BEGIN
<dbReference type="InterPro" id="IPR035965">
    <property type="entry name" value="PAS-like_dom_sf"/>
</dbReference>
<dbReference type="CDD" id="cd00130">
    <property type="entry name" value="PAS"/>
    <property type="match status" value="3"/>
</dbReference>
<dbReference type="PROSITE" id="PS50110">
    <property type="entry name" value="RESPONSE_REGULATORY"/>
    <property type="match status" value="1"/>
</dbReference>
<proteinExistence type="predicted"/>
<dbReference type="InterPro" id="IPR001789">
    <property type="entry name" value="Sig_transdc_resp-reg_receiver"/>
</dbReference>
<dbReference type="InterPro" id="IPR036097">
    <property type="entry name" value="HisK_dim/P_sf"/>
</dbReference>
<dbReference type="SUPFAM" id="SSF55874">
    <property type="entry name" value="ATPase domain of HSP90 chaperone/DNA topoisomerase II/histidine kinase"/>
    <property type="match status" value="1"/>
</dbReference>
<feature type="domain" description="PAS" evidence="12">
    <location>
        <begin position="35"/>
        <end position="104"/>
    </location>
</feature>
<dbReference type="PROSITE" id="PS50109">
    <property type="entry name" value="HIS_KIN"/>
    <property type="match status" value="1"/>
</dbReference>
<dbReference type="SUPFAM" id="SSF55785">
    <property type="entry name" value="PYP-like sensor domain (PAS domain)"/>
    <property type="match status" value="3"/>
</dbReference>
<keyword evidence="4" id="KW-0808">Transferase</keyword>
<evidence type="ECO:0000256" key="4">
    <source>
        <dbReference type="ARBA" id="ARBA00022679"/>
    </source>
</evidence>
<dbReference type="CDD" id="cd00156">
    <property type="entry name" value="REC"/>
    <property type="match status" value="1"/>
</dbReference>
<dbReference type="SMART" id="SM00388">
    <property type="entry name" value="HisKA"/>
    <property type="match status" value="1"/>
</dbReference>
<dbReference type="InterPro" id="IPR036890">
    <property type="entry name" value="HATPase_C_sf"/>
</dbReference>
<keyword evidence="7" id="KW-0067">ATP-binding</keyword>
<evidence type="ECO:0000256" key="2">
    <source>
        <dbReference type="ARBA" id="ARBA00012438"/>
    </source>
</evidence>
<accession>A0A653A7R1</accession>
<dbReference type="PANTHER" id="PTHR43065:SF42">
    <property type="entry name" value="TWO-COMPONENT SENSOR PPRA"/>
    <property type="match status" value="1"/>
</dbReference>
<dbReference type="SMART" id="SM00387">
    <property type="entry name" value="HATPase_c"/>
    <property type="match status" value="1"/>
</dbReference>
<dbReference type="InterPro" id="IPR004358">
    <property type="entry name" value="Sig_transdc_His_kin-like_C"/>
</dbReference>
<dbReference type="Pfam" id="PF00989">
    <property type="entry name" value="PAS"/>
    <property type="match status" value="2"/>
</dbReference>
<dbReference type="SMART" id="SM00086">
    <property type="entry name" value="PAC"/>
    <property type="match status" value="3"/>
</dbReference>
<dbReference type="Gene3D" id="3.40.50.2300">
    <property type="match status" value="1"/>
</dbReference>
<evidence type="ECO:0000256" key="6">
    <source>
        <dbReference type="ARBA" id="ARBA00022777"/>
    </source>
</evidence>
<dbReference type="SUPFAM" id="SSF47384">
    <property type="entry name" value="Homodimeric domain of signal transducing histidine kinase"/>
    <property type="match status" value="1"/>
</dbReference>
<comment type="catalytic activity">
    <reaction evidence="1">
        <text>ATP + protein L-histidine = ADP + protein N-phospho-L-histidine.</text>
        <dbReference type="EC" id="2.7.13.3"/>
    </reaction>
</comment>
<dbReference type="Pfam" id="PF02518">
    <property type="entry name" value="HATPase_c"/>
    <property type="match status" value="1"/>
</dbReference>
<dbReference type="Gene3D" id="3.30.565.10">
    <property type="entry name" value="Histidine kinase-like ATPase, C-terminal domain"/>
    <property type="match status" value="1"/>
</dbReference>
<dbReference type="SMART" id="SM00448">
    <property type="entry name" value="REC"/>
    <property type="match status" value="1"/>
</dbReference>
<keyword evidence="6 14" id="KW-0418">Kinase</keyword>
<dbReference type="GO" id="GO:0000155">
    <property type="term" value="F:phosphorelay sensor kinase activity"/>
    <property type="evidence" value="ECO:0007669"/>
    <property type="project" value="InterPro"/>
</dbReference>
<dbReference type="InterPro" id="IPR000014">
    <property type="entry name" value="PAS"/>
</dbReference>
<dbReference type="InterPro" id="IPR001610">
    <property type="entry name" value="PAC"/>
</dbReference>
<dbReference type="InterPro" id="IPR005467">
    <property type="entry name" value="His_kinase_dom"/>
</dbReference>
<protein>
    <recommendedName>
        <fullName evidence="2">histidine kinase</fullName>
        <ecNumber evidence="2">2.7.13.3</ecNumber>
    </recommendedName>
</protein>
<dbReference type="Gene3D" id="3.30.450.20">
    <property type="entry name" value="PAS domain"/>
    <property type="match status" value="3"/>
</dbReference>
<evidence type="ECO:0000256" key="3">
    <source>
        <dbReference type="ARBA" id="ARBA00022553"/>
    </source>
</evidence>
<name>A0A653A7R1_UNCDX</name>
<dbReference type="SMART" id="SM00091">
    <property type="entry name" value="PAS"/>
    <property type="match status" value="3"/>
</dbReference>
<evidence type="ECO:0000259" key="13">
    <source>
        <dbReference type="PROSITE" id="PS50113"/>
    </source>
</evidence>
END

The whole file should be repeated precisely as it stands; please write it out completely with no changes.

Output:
<dbReference type="InterPro" id="IPR035965">
    <property type="entry name" value="PAS-like_dom_sf"/>
</dbReference>
<dbReference type="CDD" id="cd00130">
    <property type="entry name" value="PAS"/>
    <property type="match status" value="3"/>
</dbReference>
<dbReference type="PROSITE" id="PS50110">
    <property type="entry name" value="RESPONSE_REGULATORY"/>
    <property type="match status" value="1"/>
</dbReference>
<proteinExistence type="predicted"/>
<dbReference type="InterPro" id="IPR001789">
    <property type="entry name" value="Sig_transdc_resp-reg_receiver"/>
</dbReference>
<dbReference type="InterPro" id="IPR036097">
    <property type="entry name" value="HisK_dim/P_sf"/>
</dbReference>
<dbReference type="SUPFAM" id="SSF55874">
    <property type="entry name" value="ATPase domain of HSP90 chaperone/DNA topoisomerase II/histidine kinase"/>
    <property type="match status" value="1"/>
</dbReference>
<feature type="domain" description="PAS" evidence="12">
    <location>
        <begin position="35"/>
        <end position="104"/>
    </location>
</feature>
<dbReference type="PROSITE" id="PS50109">
    <property type="entry name" value="HIS_KIN"/>
    <property type="match status" value="1"/>
</dbReference>
<dbReference type="SUPFAM" id="SSF55785">
    <property type="entry name" value="PYP-like sensor domain (PAS domain)"/>
    <property type="match status" value="3"/>
</dbReference>
<keyword evidence="4" id="KW-0808">Transferase</keyword>
<evidence type="ECO:0000256" key="4">
    <source>
        <dbReference type="ARBA" id="ARBA00022679"/>
    </source>
</evidence>
<dbReference type="CDD" id="cd00156">
    <property type="entry name" value="REC"/>
    <property type="match status" value="1"/>
</dbReference>
<dbReference type="SMART" id="SM00388">
    <property type="entry name" value="HisKA"/>
    <property type="match status" value="1"/>
</dbReference>
<dbReference type="InterPro" id="IPR036890">
    <property type="entry name" value="HATPase_C_sf"/>
</dbReference>
<keyword evidence="7" id="KW-0067">ATP-binding</keyword>
<evidence type="ECO:0000256" key="2">
    <source>
        <dbReference type="ARBA" id="ARBA00012438"/>
    </source>
</evidence>
<accession>A0A653A7R1</accession>
<dbReference type="PANTHER" id="PTHR43065:SF42">
    <property type="entry name" value="TWO-COMPONENT SENSOR PPRA"/>
    <property type="match status" value="1"/>
</dbReference>
<dbReference type="SMART" id="SM00387">
    <property type="entry name" value="HATPase_c"/>
    <property type="match status" value="1"/>
</dbReference>
<dbReference type="InterPro" id="IPR004358">
    <property type="entry name" value="Sig_transdc_His_kin-like_C"/>
</dbReference>
<dbReference type="Pfam" id="PF00989">
    <property type="entry name" value="PAS"/>
    <property type="match status" value="2"/>
</dbReference>
<dbReference type="SMART" id="SM00086">
    <property type="entry name" value="PAC"/>
    <property type="match status" value="3"/>
</dbReference>
<dbReference type="Gene3D" id="3.40.50.2300">
    <property type="match status" value="1"/>
</dbReference>
<evidence type="ECO:0000256" key="6">
    <source>
        <dbReference type="ARBA" id="ARBA00022777"/>
    </source>
</evidence>
<dbReference type="SUPFAM" id="SSF47384">
    <property type="entry name" value="Homodimeric domain of signal transducing histidine kinase"/>
    <property type="match status" value="1"/>
</dbReference>
<comment type="catalytic activity">
    <reaction evidence="1">
        <text>ATP + protein L-histidine = ADP + protein N-phospho-L-histidine.</text>
        <dbReference type="EC" id="2.7.13.3"/>
    </reaction>
</comment>
<dbReference type="Pfam" id="PF02518">
    <property type="entry name" value="HATPase_c"/>
    <property type="match status" value="1"/>
</dbReference>
<dbReference type="Gene3D" id="3.30.565.10">
    <property type="entry name" value="Histidine kinase-like ATPase, C-terminal domain"/>
    <property type="match status" value="1"/>
</dbReference>
<dbReference type="SMART" id="SM00448">
    <property type="entry name" value="REC"/>
    <property type="match status" value="1"/>
</dbReference>
<keyword evidence="6 14" id="KW-0418">Kinase</keyword>
<dbReference type="GO" id="GO:0000155">
    <property type="term" value="F:phosphorelay sensor kinase activity"/>
    <property type="evidence" value="ECO:0007669"/>
    <property type="project" value="InterPro"/>
</dbReference>
<dbReference type="InterPro" id="IPR000014">
    <property type="entry name" value="PAS"/>
</dbReference>
<dbReference type="InterPro" id="IPR001610">
    <property type="entry name" value="PAC"/>
</dbReference>
<dbReference type="InterPro" id="IPR005467">
    <property type="entry name" value="His_kinase_dom"/>
</dbReference>
<protein>
    <recommendedName>
        <fullName evidence="2">histidine kinase</fullName>
        <ecNumber evidence="2">2.7.13.3</ecNumber>
    </recommendedName>
</protein>
<dbReference type="Gene3D" id="3.30.450.20">
    <property type="entry name" value="PAS domain"/>
    <property type="match status" value="3"/>
</dbReference>
<evidence type="ECO:0000256" key="3">
    <source>
        <dbReference type="ARBA" id="ARBA00022553"/>
    </source>
</evidence>
<name>A0A653A7R1_UNCDX</name>
<dbReference type="SMART" id="SM00091">
    <property type="entry name" value="PAS"/>
    <property type="match status" value="3"/>
</dbReference>
<evidence type="ECO:0000259" key="13">
    <source>
        <dbReference type="PROSITE" id="PS50113"/>
    </source>
</evidence>